Happily for us, the squall went around us . . . we watched it. It slid on by just throwing a few sprinkles our way as it went. I was mildly relieved. I think Frank was a little disappointed.We’re slightly different that way. The squall was nice enough to leave us with some nice wind, and we were able to put the sails back up, turn the engine off . . . ahhhhhhhhh, . . . quiet! . . . and enjoy some good air for part of the trip. We decided to take our new friends on Freebird up on the offer to meet up in Worton Creek, so that’s where we headed. The first time we talked to them, we asked them why the name Freebird. “Lynyrd Skynyrd . . . Freebird. You know!” We did indeed; just didn’t want to assume they were Skynyrd fans, you know? So we anchored up right beside them, chatted across the water and agreed to meet for happy hour. Being the new cruiser, I asked an ignorant question: what time? I got the same reaction I got the first time I asked Dave that question in Oxford: “5:30!” said in a very kind but surprised voice, like, “Come on . . . you have to ask?” (Several days later in Cape May, a boat invited us over for cocktails. I asked, “What time?” Answer: “5:30!” When will I learn?) We parted ways for the rest of the afternoon to do our own things on our own boats. Frank and I broke out the guitar and tried to learn “Freebird” to seranade them later. Yes, I was trying to sing Freebird . . . you can only imagine how inauthentic that was, but it was fun all the same. In the end we chickened out from trying to do the whole, live version for them. Decided we weren’t quite ready for prime time. I think Frank was mildly relieved. I was a little disappointed. We’re slightly different that way.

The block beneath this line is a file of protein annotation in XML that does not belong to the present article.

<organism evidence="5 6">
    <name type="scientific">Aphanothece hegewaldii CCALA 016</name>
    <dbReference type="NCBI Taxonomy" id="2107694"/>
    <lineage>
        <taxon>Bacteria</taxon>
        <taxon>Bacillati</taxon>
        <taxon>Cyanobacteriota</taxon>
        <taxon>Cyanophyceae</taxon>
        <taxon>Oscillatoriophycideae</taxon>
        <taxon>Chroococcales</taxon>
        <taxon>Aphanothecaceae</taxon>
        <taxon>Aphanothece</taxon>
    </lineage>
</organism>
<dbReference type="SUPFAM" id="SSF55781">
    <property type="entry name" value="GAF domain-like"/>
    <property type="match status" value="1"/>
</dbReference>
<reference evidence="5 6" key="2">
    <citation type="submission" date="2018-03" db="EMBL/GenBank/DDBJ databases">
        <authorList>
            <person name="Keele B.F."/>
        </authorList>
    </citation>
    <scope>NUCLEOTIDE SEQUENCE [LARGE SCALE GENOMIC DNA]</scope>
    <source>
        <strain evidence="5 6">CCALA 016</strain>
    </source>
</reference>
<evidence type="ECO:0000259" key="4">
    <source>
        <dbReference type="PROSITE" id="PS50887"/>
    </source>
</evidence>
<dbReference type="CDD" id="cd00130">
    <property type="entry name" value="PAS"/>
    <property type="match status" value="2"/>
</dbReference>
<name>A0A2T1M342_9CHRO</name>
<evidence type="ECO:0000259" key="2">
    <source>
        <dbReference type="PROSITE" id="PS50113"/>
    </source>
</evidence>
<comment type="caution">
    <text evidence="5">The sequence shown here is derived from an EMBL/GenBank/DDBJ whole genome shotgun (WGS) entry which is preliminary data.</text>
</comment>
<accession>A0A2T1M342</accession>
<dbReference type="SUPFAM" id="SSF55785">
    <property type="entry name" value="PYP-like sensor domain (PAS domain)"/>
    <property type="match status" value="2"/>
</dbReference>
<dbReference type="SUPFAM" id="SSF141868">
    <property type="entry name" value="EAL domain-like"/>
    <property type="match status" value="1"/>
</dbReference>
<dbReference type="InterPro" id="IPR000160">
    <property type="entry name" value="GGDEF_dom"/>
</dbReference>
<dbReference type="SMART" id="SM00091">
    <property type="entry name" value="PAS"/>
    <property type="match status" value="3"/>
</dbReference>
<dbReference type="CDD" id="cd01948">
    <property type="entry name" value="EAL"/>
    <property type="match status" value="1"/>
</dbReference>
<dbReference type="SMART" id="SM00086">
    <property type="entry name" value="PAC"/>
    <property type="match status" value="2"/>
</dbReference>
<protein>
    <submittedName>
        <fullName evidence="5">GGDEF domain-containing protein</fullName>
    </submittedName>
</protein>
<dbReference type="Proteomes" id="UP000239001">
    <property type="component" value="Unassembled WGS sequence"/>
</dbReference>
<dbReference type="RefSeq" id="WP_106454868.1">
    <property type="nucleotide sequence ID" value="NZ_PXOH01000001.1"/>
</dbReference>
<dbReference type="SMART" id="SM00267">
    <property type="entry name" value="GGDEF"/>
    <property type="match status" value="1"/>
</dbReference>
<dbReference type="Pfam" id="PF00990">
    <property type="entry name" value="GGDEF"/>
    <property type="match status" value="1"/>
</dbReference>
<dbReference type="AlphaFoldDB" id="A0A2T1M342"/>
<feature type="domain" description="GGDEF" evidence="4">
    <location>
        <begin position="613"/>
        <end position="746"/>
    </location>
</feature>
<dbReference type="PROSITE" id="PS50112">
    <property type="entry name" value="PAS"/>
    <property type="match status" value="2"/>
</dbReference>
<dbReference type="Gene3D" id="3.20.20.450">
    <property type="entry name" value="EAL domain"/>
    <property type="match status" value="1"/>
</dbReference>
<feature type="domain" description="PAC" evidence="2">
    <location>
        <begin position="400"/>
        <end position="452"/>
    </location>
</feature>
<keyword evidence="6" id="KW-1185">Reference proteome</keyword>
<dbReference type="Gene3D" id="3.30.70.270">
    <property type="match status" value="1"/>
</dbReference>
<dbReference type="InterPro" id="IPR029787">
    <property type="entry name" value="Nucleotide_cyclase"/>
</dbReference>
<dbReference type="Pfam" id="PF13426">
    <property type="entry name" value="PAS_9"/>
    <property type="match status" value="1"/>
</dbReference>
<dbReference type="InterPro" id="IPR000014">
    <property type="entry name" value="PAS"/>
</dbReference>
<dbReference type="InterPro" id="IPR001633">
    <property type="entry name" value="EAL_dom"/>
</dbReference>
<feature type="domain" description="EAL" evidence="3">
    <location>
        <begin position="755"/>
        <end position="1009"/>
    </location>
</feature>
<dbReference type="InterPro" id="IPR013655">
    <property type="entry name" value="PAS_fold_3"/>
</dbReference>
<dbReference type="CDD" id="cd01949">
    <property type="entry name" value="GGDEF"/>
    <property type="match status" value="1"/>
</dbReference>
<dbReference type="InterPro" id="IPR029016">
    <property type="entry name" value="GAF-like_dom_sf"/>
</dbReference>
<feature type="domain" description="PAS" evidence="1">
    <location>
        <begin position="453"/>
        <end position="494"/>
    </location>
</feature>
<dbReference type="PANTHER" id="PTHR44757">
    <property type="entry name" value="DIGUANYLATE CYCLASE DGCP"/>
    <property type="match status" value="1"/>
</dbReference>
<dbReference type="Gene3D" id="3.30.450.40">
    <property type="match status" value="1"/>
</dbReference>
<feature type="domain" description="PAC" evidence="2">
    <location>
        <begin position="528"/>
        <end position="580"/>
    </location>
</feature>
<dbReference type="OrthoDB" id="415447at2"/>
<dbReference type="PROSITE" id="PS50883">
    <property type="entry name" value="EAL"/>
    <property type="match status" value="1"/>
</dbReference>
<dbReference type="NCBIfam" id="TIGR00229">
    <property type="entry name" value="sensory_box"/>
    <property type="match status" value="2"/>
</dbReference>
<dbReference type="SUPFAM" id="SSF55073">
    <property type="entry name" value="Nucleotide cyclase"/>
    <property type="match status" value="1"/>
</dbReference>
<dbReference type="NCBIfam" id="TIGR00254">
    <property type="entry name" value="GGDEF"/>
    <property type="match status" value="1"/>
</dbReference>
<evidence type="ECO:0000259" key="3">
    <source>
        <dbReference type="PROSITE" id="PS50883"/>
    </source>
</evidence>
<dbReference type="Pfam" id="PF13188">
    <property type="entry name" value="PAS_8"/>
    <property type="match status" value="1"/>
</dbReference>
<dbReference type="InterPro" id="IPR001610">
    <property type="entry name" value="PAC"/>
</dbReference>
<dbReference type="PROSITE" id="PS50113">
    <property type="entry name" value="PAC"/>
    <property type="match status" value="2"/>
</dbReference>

We took our beverages and some snacks to contribute – that is proper cruisers etiquette: take your own liquor and bring some snacks to share – and hopped on their Southern Cross 31. Karen and Dave, in our minds, are the model, old school, original, hard core cruisers and we had a great time with them. They shared more valuable information about the Bahamas and loaned us a book on identifying fish in the Caribbean. Dave talked about how to spear fish for lobsters. I’ll be curious to see if we work our way up to that! Next winter if you see a picture of Frank holding up a lobster in one hand with a spear in the other, ask him if he caught it. If he says, ‘What’s your definition of ‘catch?’ be wary. Next day we headed north again. Now during these three days, much gnashing and grinding of teeth was taking place trying to figure out the tides and the currents in the C&D Canal and the Delaware Bay. Here’s the deal: There is a pretty significant shift in current in the canal at different times of the day. And there is BIG influence on what kind of headway one can make (particularly on a sailboat) based on the tides in the Delaware Bay. Trying to go against the tide means going nowhere fast and burning up a lot of fuel to do it. So we studied the charts and asked a lot of advice trying to get our plan of attack together. We decided to anchor up in Chesapeake City which is just inside the canal on the Maryland side. That would be our launching off point for the next day. The canal is a man-made body of water that was completed and opened in 1892. It cut down the shipping route from Philadelphia to Baltimore by 300 miles by cutting across a small strip of land that separated the two bays, making the cost to move goods by water more economical. This may sound like a set of boring statistics that I’m about to throw out here, but it comes into play in picturing our passage through the canal. The canal is 14 miles long, 40 feet deep, but most importantly, it is 450 feet wide. I’ll come back to that part. So here’s the deal with the canal. See aforementioned 450 feet wide stat. Commercial traffic travels the canal. Commercial. As in stinkin’ big. Giant. Tankers. The beam (width) on some of these babies is 300 feet. So 450 minus 300 = 150 feet. We’re 13 feet wide so that leaves roughly 137 extra feet to split between the side of the canal to the side of the tanker to the side of you to the side of the canal. Get the picture? That isn’t really a lot of room. I’ve been a little apprehensive. Here’s the pictorial of our visit to Chesapeake City and the trip through the canal.